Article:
A Total War Saga: Troy, a strategic retelling of the long-ago spot of unpleasantness between the Greek and the Trojans, is coming to the Epic Games Store on August 13. Like other Total War releases on Steam, it won't have official mod support at launch, but developer Creative Assembly confirmed today that it's built to be moddable, and the studio is working with Epic to have mod support in place as soon as possible.
However upon release, it will not have support for mod/ tools hosting and distribution (workshop) and a mod manager in our official launcher: this is very similar with our current arrangement on Steam, where official mod support lands one month after launch.June 3, 2020
"Please rest assured that our aspiration is to ensure Troy has parity with other modern Total War games with regards to mod support and are working on delivering this as soon as possible," the studio wrote. "We are actively working with Epic in order to support this feature moving forwards."
Official mod support for Total War games typically arrives at some point after release. Total War: Three Kingdoms launched on May 23, 2019, for instance, but mod support via Steam Workshop didn't roll out until July 4. What makes this situation different is that the Epic Games Store currently doesn't have a system for supporting mods through its storefront.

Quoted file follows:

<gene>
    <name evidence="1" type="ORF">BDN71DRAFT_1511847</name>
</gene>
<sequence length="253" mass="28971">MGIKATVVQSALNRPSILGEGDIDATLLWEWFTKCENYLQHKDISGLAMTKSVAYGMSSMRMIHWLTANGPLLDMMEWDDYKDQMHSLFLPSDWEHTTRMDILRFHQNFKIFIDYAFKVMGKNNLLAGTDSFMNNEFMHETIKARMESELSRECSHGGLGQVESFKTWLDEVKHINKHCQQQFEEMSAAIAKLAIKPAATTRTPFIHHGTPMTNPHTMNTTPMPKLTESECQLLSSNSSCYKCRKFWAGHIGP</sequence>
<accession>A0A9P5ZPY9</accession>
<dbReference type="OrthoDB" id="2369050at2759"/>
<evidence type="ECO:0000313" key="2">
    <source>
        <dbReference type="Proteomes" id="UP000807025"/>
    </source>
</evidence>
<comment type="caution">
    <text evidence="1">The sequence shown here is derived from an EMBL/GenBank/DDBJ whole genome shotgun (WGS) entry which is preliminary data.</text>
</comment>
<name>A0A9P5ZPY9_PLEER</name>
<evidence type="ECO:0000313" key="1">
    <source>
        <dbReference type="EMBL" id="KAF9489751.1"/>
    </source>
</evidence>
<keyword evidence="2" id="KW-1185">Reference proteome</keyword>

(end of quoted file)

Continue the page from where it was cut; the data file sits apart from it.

It may soon, though, and possibly even in time for A Total War Saga: Troy to roll straight into it: The Epic Games Store roadmap on Trello lists mod support as an "up next feature," along with offline sign-ins and a "trending" category on its storefront.
A Total War Saga: Troy will be an Epic Game Store exclusive for one year. During the first 24 hours of release (on August 13, remember), it will also be free to claim and keep forever.
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Andy has been gaming on PCs from the very beginning, starting as a youngster with text adventures and primitive action games on a cassette-based TRS80. From there he graduated to the glory days of Sierra Online adventures and Microprose sims, ran a local BBS, learned how to build PCs, and developed a longstanding love of RPGs, immersive sims, and shooters. He began writing videogame news in 2007 for The Escapist and somehow managed to avoid getting fired until 2014, when he joined the storied ranks of PC Gamer. He covers all aspects of the industry, from new game announcements and patch notes to legal disputes, Twitch beefs, esports, and Henry Cavill. Lots of Henry Cavill.